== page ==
We are stretching in ahavas yisrael together to create z’chuyos for K’lal Yisrael in these urgent times.
Last week’s stretch of the week was: Politely veer someone away from an aveira, and if possible, provide an alternative.
Please allow ONE person to share her experience with this exercise for ONE minute.
Taking A Deeper Look - Lesson #54
ולפני עור לא תתן מכשל
LIFNEI IVER LO SITAIN MICHSHOL
DO NOT PLACE A STUMBLING BLOCK BEFORE THE BLIND
PART 3 - Giving Advice
Another aspect of the issur of lifnei iver is the prohibition to give someone bad advice. Whether we are giving bad advice for our own personal profit or for some other reason, and whether the issue is relevant to the advisor or not, offering advice that will be detrimental to another person is a violation of lifnei iver. It is subject to the curse stated at Har Gerizim (Devarim 27:18): “Cursed is the one who leads a blind man astray.”
Therefore, it is very important for a salesman to resist the temptation to persuade a customer to but something that would not be for his benefit. “Oh, but I only meant it for his own good,” one might insist. That might be the case; no human can know what another person’s intentions really were. Therefore, the pasuk that presents the issur of lifnei iver concludes “v’ya’raysa may’E’lo’kecha”-fear HaShem; He knows exactly what is going on in your heart.
According to some opinions, the “positive side of the coin” is also part of this mitzva: not only should we refrain from giving bad advice, but we are obligated to give good advice to someone who seeks our counsel. Preferably, we should give serious thought before replying and should offer substantial, practical ideas, not just offhand suggestions.
Sometimes, the definition of “good advice” is not so black-and-white. For example, if by giving the asker the advice that is best for him, you yourself would suffer a loss, then ideally, you should discuss this problem with the one consulting you. If that is not possible, you may abstain and not give him any advice at all, following the principle in interpersonal matters that “Your life takes precedence.”
Sometimes, giving Reuven good advice will harm Shimon. In such a case, you should not volunteer unsolicited advice, since you have no legitimate reason to prefer the good of one person over another. However, if one of the two is a close relative or friend whose loss or gain is felt by you as if it were your own, then you should offer him good advice even if it will be at another’s expense. You may also do this if someone requests your advice specifically, even if he is a stranger.
We should never advise another Jew to transgress, nor should we advise someone to engage in tricky or deceitful actions, even if no real issur is involved. If we sense that the asker has evil intentions, then not only should we not give him good advice, but it would be a mitzva to deceive him so he cannot complete his plans.
(Excerpts from The Code of Jewish Conduct by Rabbi Yitzchok Silver)
Story: (based on a true story)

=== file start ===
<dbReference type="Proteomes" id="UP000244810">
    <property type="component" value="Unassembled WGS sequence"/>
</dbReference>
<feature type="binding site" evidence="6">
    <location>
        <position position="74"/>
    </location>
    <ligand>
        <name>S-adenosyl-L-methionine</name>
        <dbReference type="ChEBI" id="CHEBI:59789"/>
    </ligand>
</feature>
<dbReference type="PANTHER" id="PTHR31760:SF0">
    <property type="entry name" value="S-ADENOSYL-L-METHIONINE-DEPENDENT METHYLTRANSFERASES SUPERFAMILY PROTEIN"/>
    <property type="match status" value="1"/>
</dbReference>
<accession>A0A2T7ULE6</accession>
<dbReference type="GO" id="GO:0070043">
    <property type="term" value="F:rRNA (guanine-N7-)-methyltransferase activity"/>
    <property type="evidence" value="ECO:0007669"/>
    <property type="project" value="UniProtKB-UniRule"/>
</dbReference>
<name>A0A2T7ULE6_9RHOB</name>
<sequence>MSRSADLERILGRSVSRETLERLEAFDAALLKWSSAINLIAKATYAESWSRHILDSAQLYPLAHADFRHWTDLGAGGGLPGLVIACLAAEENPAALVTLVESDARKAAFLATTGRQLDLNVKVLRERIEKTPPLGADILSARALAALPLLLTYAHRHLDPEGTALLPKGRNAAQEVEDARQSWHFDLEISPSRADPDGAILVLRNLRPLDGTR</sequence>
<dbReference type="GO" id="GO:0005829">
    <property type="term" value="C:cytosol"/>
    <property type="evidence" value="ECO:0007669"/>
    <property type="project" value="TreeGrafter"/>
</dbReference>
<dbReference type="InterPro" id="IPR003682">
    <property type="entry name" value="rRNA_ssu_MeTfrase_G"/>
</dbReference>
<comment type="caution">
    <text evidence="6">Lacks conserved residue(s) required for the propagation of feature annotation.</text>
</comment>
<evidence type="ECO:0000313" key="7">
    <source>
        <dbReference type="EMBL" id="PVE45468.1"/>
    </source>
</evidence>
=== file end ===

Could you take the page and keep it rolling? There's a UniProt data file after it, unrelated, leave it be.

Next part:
It looked like my son Chaim would get to go to a regular Jewish day camp this year instead of the summer program at his non-sectarian special needs school. I had spoken to the head of a new camp that had recently popped up and seemed perfect for Chaim, and explained that I wanted to send my son with a shadow. After some discussion of what Chaim’s needs were and how the shadow would work, the director was a bit nervous because he had never dealt with a child with a shadow before, but he tentatively agreed to take Chaim.
A week later, a mother of another frum boy in Chaim’s school called me for advice on where to send her child for camp. Shira asked about a couple of specific camp programs, and I told her what I knew based on my experiences and those of others I know. I even gave her some pointers on getting and using shadows. But I was nervous, because I knew the next question.
“Where are you sending Chaim? Would it be good for my Aharon?” she asked.
The camp I found for Chaim would probably also be a good match for Shira’s son, but I was worried that if she too called the new director, he would be overwhelmed by the possibility of accepting two special needs children into such a new camp when he had so little experience in that realm. Would Shira’s call jeopardize my tentative agreement with the camp about Chaim’s summer plans?
I pushed through my fears. Not only might I not have the right to withhold information, but I also didn’t want to take away an opportunity from her. I didn’t know if it would work out badly for me. What if they were both accepted and it was great for both of them? It was HaShem’s decision which way it would go-I could only determine my own actions.
Shira had asked me two direct questions, so I answered them. I told her where Chaim was going, and about my conversation with the director. I also explained that while the camp took one child with a shadow, they might not take a second one. She told me that she might call, but she would try a different camp first.
I never found out if Shira called the camp, but I was contacted within a couple of weeks to let me know that in the end, they did not have space for Chaim. That was HaShem’s plan. Whether it was Shira’s call or a miscommunication among staff members about numbers, either way, I had given her the advice she needed at the time, which was my job. The camp director had made decisions for his camp, which was his job. HaShem would take care of my child.
Discussion Question Options:
In what every-day situations might we give advice to another for our own best interest, not his or hers?
How can we check ourselves to make sure we are giving advice for the right reasons?
In what situations might it be best to say nothing? How can we do this practically?
Stretch of the Week:
Before giving a piece of advice, think about your motives.